Thank you Lord for your grace at work in our lives. Thank you that when we walk away from you we can always be brought back into right relationship with you. Be with us today, Amen.
READING: Mark 14:43-72
Just as he was speaking, Judas, one of the Twelve, appeared. With him was a crowd armed with swords and clubs, sent from the chief priests, the teachers of the law, and the elders.
Now the betrayer had arranged a signal with them: ‘The one I kiss is the man; arrest him and lead him away under guard.’ Going at once to Jesus, Judas said, ‘Rabbi!’ and kissed him. The men seized Jesus and arrested him. Then one of those standing near drew his sword and struck the servant of the high priest, cutting off his ear.
‘Am I leading a rebellion,’ said Jesus, ‘that you have come out with swords and clubs to capture me? Every day I was with you, teaching in the temple courts, and you did not arrest me. But the Scriptures must be fulfilled.’ Then everyone deserted him and fled.
A young man, wearing nothing but a linen garment, was following Jesus. When they seized him, he fled naked, leaving his garment behind.
They took Jesus to the high priest, and all the chief priests, the elders and the teachers of the law came together. Peter followed him at a distance, right into the courtyard of the high priest. There he sat with the guards and warmed himself at the fire.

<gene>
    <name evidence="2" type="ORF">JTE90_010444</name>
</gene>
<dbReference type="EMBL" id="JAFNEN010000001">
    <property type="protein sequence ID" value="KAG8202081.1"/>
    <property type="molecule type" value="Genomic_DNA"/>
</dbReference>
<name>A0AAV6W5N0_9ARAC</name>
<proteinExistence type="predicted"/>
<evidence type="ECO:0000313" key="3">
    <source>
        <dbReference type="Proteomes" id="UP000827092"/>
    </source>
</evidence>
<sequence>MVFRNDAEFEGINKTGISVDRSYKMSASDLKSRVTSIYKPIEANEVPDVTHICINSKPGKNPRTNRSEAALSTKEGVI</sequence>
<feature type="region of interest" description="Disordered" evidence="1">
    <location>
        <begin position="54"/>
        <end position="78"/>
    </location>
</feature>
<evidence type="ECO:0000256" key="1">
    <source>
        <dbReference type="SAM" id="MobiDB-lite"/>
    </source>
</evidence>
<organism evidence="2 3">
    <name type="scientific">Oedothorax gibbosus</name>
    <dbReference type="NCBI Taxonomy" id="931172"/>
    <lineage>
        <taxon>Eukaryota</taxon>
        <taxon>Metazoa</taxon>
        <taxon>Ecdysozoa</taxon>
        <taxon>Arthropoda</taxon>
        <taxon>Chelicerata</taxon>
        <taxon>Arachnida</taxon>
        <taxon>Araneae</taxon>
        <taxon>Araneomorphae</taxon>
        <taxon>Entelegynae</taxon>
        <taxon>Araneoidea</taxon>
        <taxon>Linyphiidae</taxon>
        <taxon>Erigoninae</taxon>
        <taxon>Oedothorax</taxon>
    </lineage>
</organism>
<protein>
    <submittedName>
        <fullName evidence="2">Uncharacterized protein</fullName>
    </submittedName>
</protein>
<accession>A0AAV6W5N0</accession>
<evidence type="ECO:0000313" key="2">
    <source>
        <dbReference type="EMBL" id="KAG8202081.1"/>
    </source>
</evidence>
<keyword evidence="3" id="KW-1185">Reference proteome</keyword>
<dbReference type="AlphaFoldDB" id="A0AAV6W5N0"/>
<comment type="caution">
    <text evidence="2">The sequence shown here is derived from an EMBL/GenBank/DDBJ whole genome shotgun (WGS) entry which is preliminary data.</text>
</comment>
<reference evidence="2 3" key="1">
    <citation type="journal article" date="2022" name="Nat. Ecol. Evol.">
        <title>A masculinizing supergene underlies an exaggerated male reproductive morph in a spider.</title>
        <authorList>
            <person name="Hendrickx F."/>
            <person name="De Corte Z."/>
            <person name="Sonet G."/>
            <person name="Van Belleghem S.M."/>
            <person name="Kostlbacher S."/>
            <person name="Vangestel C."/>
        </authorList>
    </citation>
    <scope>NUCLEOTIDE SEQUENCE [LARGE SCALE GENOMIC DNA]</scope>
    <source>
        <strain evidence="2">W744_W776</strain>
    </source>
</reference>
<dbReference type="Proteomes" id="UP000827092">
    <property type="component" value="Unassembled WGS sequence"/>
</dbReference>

The chief priests and the whole Sanhedrin were looking for evidence against Jesus so that they could put him to death, but they did not find any. Many testified falsely against him, but their statements did not agree.
Then some stood up and gave this false testimony against him: ‘We heard him say, “I will destroy this temple made with human hands and in three days will build another, not made with hands.”’ Yet even then their testimony did not agree.
Then the high priest stood up before them and asked Jesus, ‘Are you not going to answer? What is this testimony that these men are bringing against you?’ But Jesus remained silent and gave no answer.
Again the high priest asked him, ‘Are you the Messiah, the Son of the Blessed One?’
‘I am,’ said Jesus. ‘And you will see the Son of Man sitting at the right hand of the Mighty One and coming on the clouds of heaven.’
The high priest tore his clothes. ‘Why do we need any more witnesses?’ he asked. ‘You have heard the blasphemy. What do you think?’
They all condemned him as worthy of death. Then some began to spit at him; they blindfolded him, struck him with their fists, and said, ‘Prophesy!’ And the guards took him and beat him.
While Peter was below in the courtyard, one of the servant-girls of the high priest came by. When she saw Peter warming himself, she looked closely at him.
‘You also were with that Nazarene, Jesus,’ she said.
But he denied it. ‘I don’t know or understand what you’re talking about,’ he said, and went out into the entrance.
When the servant-girl saw him there, she said again to those standing round them, ‘This fellow is one of them.’ Again he denied it.
After a little while, those standing near said to Peter, ‘Surely you are one of them, for you are a Galilean.’
He began to call down curses, and he swore to them, ‘I don’t know this man you’re talking about.’
Immediately the cock crowed the second time. Then Peter remembered the word Jesus had spoken to him: ‘Before the cock crows twice you will disown me three times.’ And he broke down and wept.